Thursday, March 29, 2012

I'm here, where are you?

Ok, so I started my own blog to take my own comments out of the craziness of random articles and webpages.

This may also limit me telling my fiance to post on her own blog

Did you follow the link?  It's empty still isn't it?

OK, so rather than make these a new post for the same day... here are my ramblings for the day.

Ramble #1:
Some guy on blogspot (how did I end up there again?) went on his own rant about how Nintendo sucks.  While people are entitled to their own opinions on the matter, I felt the need to rebuke his assertion that the Gamecube didn't have any great game and that it's controller was awkward.

First the games, Smash Bros Melee, Eternal Darkness, Twilight Princess, Ikaruga, Pac-Man Vs, Pikmin, Rouge Squad 2 & 3, Wario-Ware, Viewtiful Joe, Resident Evil 4, Metroid Prime 1 & 2, and Super Monkey Ball just to name some of my own personal favorites. All of these and many more were Excellant games, most of which were exclusive to the Gamecube.

The controller was exceptionally well designed. Try to play Soulcalibur II with the Gamecube controller and then either the PS2 or X-Box controller. With a single thumb, you can press 5 combinations of the 4 face buttons (A+B, A+X, A+Y, B+Y, and X+Y).

Due to the configuration of the PS2 controller you can only hit the two buttons directly adjacent to each other (Triangle+Circle, Circle+X, X+Square, and Square+Triangle) limiting useful combinations to 4. Yes you can take your fingers and "Crab hand" to get around that, but that is uncomfortable and leave the 2 shoulder buttons unavailable.

The X-Box controller shares this problem, (X + Y, Y+B, B+A, and A+X). It even has an extra two buttons on the face (black and white) which are recessed, making it exceptionally difficult to press either of them with another button.

In a game as fast paced as Soulcalibur II, the split second lost between hitting each of those two buttons can mean the wrong attack is used leaving you vulnerable to your opponent.

Rant #2:

While walking to class today, I came to the realization that Blaster Master was due for a proper sequel (I think I can blame listening to video game music on that one).

Inspired, I sent a letter to Sunsoft's Webmaster... since I had no idea who else to send the message to.  My email is as follows:
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Who do I contact to request a new Blaster Master game for the current generation of consoles and make a few ideas available to them.  I feel it is about time that Blaster Master had a true sequel, and with some of the changes in hardware on the horizon, I think this is a great time to do so.

The real key to making the game give the same feeling as the original is giving the player this feeling of near invincibility when in SOPHIA, and a feeling of being naked and helpless when outside of SOPHIA.  An easy mode could even make SOPHIA invincible, but the pilot still would be vulnerable, enhancing that feeling further.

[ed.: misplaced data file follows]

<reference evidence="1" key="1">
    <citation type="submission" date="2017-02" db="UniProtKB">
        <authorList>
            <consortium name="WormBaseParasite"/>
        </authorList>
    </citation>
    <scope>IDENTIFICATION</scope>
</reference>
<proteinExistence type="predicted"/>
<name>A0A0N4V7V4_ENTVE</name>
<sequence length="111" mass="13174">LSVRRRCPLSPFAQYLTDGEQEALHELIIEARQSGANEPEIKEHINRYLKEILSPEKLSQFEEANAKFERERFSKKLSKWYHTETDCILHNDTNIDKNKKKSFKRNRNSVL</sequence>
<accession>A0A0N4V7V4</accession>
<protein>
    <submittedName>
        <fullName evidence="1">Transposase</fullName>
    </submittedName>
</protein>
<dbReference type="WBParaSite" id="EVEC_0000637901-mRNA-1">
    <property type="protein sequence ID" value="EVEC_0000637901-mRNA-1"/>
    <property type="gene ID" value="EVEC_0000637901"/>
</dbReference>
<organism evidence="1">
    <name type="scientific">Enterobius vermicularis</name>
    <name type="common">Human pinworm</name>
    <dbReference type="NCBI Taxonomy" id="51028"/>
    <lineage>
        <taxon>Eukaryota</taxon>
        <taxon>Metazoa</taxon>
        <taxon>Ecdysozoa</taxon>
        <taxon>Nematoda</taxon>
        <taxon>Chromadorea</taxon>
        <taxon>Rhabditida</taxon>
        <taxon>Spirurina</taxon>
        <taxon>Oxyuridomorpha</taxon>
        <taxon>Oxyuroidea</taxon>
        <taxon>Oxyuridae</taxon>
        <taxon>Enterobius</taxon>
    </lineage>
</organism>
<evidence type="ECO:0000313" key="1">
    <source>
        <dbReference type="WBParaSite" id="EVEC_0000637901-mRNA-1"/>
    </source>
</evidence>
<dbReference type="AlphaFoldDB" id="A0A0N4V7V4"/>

If a Wii U version was made, keeping the TV as the view for SOPHIA, but have the controller screen be the pilot's view inside.  Holding the controller normally should put that view right on a HUD like display for SOPHIA, but by looking around the player can see other things inside of SOPHIA.  Perhaps even having an occasional smaller monster try to break in and have to turn around and fend it off, or a mini-game involving installing new components to SOPHIA.

When you leave SOPHIA, the view from the TV could even give an option of the perspective of a 2-D platformer when controlling the pilot.  Of course, the player could switch the two screens on the fly as well.

As far as upgrades, SOPHIA should be upgradable with the usual increases in firepower, jumping and later hover abilities, and other movement based upgrades (driving on the wall/ceiling).  The pilot should be upgradable as well, with better weapons, armor, etc.  These upgrades should be located within the over-world in a manner that the player can choose which upgrade to obtain first, as well as possibly ignoring some of them (speed runs), with various short-ctus and secondary paths.

As with the original, the environment should be in a gigantic, branching cave system encompassing a variety of environments.  Some of the paths could even be made of destructible materials that can be shot to block it off, perhaps to protect you from hoards of monsters, or accidently preventing access to secret areas.  Perhaps even having an occasional exit to the surface which the player must block off to prevent monsters from escaping.

While I have other smaller ideas which would deal more with the specifics of areas and the creatures within, I don't want to drone on about such generic design ideas.

Please use these ideas freely, as I only want to see a new game for a beloved series.
(My real name actually followed here, which I choose not to share with the internet as of this time.)

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